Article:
Coca-Cola: Security With A Touch Of Growth

| About: The Coca-Cola (KO)

Summary

The Coca-Cola Company has existed in its current form since 1892 and will continue creating shareholder value for many years into the future.

A change in leadership and the repeal of the Chicago soda tax are both positives signals for this company that caught my attention.

As a dividend growth investor, I'm uninterested in this company at the current price, but it can be a good buy for investors searching for a secure investment.

Coca-Cola (KO) is the fifth most valuable brand in the world, according to Forbes Rankings, is recognized all over the globe and has been in business for more than 100 years. The company should be able to grow sales internationally and increase the bottom line while facing the challenges of changing consumer demands in North America. The company looks more attractive under the leadership of the new CEO, although I will not be buying the stock at the current price due to a high payout ratio.

Fundamentals

Seeking Alpha shows a payout ratio of 93.95% for Coca-Cola. At first glance, this seems extremely high. But, after more research, some of this can be explained by one-time factors that have inflated this number. A Motley Fool article suggests the actual number is more in the 70% to 80% range.

The company has recorded 55 consecutive annual dividend increases and is considered a dividend aristocrat. A look at a peer-to-peer comparison is unimpressive, as KO only excels in the category of dividend yield percentages. That's because their average payout ratio is double that of the S&P 500 Index, which comes in at 39%.

Source: MorningStar

Security With Growth Potential

Although the appeal of this company is not due to the balance sheet, buyers of the stock at the current price are most likely searching for secure dividend income. The dividend growth, along with an estimated brand value of $73.1 Billion, provides security in scary market conditions. There is also the possibility of strong bottom-line growth for this company. In a memo circulated April 19th, Credit Suisse equity analyst Laurent Grandet said that Coke is set to shine again under the new CEO. They expect soft drink sales to decline by 1%-2% in the U.S. and remain flat internationally. Credit Suisse believes in Coke's turnaround plan of becoming a "total beverage company," where they will focus on broadening the focus on a larger assortment of beverage types. Credit Suisse states: "In our view, this category approach is a big step in the right direction and one that its primary competitor PepsiCo (NYSE:PEP) took a few years ago with some success in the U.S."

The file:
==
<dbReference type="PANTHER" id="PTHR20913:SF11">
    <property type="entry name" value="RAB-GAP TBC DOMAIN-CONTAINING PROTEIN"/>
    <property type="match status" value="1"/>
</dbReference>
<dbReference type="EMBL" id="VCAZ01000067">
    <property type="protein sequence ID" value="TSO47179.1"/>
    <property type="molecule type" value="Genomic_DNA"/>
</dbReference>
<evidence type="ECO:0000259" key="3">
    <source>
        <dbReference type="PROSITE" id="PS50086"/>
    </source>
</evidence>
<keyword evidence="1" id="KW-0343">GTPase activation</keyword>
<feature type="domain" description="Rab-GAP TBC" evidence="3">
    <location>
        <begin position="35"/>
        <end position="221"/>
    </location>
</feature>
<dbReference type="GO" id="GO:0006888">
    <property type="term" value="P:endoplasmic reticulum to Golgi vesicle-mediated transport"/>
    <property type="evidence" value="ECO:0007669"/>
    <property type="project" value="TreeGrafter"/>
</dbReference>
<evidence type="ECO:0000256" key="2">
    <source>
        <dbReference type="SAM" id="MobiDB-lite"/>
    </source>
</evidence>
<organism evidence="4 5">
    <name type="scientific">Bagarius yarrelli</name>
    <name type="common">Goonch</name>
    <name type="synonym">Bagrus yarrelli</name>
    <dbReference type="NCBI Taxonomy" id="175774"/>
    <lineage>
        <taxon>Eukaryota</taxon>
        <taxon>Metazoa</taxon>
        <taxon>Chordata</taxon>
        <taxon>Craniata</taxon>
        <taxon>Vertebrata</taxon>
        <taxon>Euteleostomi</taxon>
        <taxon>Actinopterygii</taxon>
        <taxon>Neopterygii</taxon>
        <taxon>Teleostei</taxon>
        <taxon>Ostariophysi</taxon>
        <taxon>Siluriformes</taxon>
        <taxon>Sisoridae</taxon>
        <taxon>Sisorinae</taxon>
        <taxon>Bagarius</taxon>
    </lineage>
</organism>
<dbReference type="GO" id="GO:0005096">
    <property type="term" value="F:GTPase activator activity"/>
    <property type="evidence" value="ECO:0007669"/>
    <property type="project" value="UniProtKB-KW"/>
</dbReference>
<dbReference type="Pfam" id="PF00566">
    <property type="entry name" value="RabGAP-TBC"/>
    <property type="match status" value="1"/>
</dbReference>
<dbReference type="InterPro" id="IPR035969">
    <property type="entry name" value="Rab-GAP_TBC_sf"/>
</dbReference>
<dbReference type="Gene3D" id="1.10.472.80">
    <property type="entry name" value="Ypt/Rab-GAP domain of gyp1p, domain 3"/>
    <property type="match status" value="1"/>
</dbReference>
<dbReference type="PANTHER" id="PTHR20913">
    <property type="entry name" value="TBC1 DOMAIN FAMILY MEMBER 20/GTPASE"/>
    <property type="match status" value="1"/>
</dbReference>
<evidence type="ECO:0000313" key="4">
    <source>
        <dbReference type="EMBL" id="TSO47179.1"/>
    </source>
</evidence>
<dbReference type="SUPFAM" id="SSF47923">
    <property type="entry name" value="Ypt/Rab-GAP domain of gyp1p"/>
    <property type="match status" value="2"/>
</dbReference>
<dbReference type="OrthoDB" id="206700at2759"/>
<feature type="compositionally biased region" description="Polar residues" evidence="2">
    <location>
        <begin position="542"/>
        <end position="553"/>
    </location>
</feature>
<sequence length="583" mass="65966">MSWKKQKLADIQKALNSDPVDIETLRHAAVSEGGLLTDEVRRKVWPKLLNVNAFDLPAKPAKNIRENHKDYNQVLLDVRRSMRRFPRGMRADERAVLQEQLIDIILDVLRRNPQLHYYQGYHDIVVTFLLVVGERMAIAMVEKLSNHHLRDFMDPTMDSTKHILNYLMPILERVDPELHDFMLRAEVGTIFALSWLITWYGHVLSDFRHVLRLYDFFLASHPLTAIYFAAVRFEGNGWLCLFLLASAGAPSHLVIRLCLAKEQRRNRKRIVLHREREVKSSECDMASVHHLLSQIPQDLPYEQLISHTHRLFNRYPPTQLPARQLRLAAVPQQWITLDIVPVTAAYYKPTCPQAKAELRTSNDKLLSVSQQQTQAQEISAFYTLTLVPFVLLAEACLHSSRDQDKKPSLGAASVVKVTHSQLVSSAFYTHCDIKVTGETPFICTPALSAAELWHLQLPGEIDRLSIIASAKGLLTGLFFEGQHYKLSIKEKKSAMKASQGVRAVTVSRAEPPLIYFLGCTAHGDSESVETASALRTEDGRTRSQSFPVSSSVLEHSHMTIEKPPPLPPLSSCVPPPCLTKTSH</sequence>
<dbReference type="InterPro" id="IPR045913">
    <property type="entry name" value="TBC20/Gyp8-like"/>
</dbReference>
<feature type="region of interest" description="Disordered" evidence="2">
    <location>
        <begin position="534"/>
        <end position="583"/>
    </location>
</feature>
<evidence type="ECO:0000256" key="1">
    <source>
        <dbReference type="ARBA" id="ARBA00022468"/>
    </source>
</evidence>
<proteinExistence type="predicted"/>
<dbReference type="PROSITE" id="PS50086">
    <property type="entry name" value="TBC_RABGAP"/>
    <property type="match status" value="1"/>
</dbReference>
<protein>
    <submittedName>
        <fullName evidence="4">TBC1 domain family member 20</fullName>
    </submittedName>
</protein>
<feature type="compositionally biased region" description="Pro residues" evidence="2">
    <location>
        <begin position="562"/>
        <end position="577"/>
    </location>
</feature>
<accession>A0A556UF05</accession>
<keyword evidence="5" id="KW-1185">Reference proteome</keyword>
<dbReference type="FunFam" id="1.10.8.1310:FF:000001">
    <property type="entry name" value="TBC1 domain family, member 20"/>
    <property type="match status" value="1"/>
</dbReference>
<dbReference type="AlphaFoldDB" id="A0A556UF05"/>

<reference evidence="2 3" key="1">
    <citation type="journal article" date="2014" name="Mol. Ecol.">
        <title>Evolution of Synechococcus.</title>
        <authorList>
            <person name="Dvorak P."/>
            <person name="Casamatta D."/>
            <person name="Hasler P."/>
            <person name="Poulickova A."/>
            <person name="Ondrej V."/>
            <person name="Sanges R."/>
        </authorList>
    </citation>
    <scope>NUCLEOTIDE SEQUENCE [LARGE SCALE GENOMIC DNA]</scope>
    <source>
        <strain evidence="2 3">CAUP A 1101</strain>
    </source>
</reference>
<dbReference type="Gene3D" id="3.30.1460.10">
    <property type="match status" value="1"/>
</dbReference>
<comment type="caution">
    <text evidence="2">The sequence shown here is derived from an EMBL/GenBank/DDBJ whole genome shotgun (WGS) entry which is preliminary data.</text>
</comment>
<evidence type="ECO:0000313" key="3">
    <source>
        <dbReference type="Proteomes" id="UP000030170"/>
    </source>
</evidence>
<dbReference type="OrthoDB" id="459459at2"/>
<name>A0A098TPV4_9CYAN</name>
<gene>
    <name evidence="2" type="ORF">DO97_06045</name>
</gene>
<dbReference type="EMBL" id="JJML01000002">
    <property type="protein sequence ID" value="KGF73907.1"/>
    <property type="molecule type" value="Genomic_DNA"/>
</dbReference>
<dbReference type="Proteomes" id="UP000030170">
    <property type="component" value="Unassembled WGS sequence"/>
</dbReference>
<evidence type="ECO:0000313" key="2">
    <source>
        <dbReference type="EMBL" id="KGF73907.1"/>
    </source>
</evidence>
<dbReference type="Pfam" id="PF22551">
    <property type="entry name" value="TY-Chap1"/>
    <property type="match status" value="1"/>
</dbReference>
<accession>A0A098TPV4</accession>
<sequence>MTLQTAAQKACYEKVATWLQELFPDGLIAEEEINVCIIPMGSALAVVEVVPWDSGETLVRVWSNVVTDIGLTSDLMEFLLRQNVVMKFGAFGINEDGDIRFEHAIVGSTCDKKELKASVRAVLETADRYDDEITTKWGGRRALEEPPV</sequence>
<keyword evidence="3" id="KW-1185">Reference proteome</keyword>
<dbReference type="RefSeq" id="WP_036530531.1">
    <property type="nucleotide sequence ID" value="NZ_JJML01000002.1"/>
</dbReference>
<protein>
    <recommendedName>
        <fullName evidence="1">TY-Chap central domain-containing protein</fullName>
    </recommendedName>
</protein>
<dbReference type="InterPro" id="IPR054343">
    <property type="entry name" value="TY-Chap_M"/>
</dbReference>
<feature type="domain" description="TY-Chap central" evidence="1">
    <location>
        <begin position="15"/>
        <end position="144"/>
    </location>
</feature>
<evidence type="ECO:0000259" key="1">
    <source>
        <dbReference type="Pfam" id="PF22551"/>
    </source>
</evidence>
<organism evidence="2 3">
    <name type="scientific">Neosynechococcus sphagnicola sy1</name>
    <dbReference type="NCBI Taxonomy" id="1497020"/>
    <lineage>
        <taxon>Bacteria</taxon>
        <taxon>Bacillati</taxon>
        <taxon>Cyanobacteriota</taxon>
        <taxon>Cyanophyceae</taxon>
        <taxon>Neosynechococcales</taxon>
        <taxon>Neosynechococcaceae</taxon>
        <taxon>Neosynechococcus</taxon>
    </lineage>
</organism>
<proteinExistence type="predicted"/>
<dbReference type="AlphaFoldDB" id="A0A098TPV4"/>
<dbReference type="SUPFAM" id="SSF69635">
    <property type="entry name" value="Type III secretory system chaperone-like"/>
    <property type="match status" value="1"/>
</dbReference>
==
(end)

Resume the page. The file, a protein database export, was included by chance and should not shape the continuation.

New Leadership

On May 1st of this year, Muhtar Kent was replaced as CEO of Coca-Cola by James Quincy, who previously held the COO position. Muhtar had been the CEO since 2008. The company slowly and steadily grew under his leadership, but compared to the overall market, KO remained relatively stagnant during his leadership.

Analysts such as William Schmitz of Deutsche Bank are excited about the new CEO James Quincey: "I think the difference between James and Muhtar is James is acknowledging the plight that Coke now faces," Schmitz said. "He's making an afterlife business, meaning that they're signing off on distribution assets or the independent bottlers, so you have a step change increase in internal invested capital. Your margins go up significantly."

Soda Sanctions

The recent repeal of the soda tax in Chicago is proof that the beverage companies can fight soda sanctions being levied on them by progressive cities. This also offers hope that consumers will fight for products they enjoy and are starting to push back on state-levied sanctions against sugar.

International Exposure

As the world becomes more globalized, many companies have searched for growth overseas. Coca-Cola is a recognizable brand across the planet and represents a status symbol for many people in developing countries. The company's strong international presence gives KO shareholders exposure to international markets, as well as a currency hedge. If the U.S. dollar weakens against other currencies, KO's profits should increase substantially.

Source: Coca-Cola investor slides

Conclusion

There is a lot to both like and dislike about Coca-Cola stock. Buying it at the current price is an extremely personal decision. I would not be interested in buying this stock over $40 until either the balance sheet improves, or the new leadership posts consecutively better results. On the flip side, I would not discourage somebody from buying this stock at the current market price if they are close to retirement and are searching for security with a steady stream of dividend income.

Disclosure: I am/we are long KO.

I wrote this article myself, and it expresses my own opinions. I am not receiving compensation for it (other than from Seeking Alpha). I have no business relationship with any company whose stock is mentioned in this article.

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